The copper tubes 84 and 86 have been implemented as 1/4 inch diameter devices that are brazed to the ceramic substrate 80. The microvalve 20 has been attached to the substrate 80 using a Au--Sn eutectic bonding process following the ceramic-copper brazing process. The final fabrication step involves filling the microvalve 20 with Fluorinert, capping the fill holes, attaching wire bonds and leads, and applying silicone on top of the valve to provide mechanical support for the electrical connections. Preferably, suction flow (instead of impingement flow) is used in the tubes 84, 86.
Compatibility of the wetted materials with the fluid controlled by the microvalve is a critical issue. None of the materials used on the disclosed microvalve suffer significant degradation when exposed to R-134a, and R-134a/ester oil mixtures.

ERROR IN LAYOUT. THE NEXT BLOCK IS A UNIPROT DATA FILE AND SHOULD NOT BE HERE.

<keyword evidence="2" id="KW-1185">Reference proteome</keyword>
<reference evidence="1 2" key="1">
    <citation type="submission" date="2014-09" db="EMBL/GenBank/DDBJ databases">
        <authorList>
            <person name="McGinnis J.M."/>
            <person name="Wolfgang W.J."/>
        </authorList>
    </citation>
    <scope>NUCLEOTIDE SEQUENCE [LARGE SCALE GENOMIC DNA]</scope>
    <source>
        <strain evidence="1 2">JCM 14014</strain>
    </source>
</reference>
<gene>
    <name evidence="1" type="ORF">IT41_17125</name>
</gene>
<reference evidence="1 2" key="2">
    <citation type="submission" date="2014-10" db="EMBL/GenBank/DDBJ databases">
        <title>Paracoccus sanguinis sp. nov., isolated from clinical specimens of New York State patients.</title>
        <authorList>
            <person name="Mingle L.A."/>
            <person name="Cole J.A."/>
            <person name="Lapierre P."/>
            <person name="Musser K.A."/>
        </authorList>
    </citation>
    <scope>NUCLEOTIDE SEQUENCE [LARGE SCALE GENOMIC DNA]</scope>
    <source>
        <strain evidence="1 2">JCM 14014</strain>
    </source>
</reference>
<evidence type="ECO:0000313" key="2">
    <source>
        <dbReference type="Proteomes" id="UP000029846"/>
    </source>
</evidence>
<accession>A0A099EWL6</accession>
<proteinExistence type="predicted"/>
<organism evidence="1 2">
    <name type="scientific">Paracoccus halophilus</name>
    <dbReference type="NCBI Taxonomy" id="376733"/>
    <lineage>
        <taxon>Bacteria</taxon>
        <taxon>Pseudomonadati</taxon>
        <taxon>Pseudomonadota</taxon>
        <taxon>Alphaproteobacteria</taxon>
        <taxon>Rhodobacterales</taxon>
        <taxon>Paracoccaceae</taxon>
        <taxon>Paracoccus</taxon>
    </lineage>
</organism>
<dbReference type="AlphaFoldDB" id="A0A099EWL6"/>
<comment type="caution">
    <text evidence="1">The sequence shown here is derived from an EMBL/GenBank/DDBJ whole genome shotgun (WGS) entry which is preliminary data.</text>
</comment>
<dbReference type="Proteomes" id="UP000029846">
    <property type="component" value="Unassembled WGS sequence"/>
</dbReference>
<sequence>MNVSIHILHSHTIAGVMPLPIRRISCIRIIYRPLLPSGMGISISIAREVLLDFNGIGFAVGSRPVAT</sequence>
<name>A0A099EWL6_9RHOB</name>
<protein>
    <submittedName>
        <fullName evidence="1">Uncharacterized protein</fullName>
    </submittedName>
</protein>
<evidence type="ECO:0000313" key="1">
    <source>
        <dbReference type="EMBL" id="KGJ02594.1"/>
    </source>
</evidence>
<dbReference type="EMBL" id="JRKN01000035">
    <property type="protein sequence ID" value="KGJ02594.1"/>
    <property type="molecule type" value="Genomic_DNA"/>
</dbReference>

The device of the invention has been applied as an expansion valve to the problem of proportional control of refrigerants. Differential pressures of 140 psid (approximately 1 MPa) have been sustained across the valve. Flow rates between 2 and 12 grams per second for the refrigerant R-134a have been demonstrated. These flow rates and pressures make the valve an ideal, active-mode candidate to replace passive-mode capillary tubes, commonly used in home refrigeration, automotive air conditioning, and smaller scale commercial air conditioning applications. The replacement of a passive capillary tube with the active electronic expansion valve of the invention can yield energy efficiency improvements of between 2 and 14 percent in these applications. On-to-off transition times on the order of 1 second have been achieved. Such speeds are consistent with the requirements for air conditioning and refrigeration applications. The valve of the invention is ideal for the control of water in ice makers. The valve of the invention is also ideal for precision control of liquid and mass flow in semiconductor processing equipment.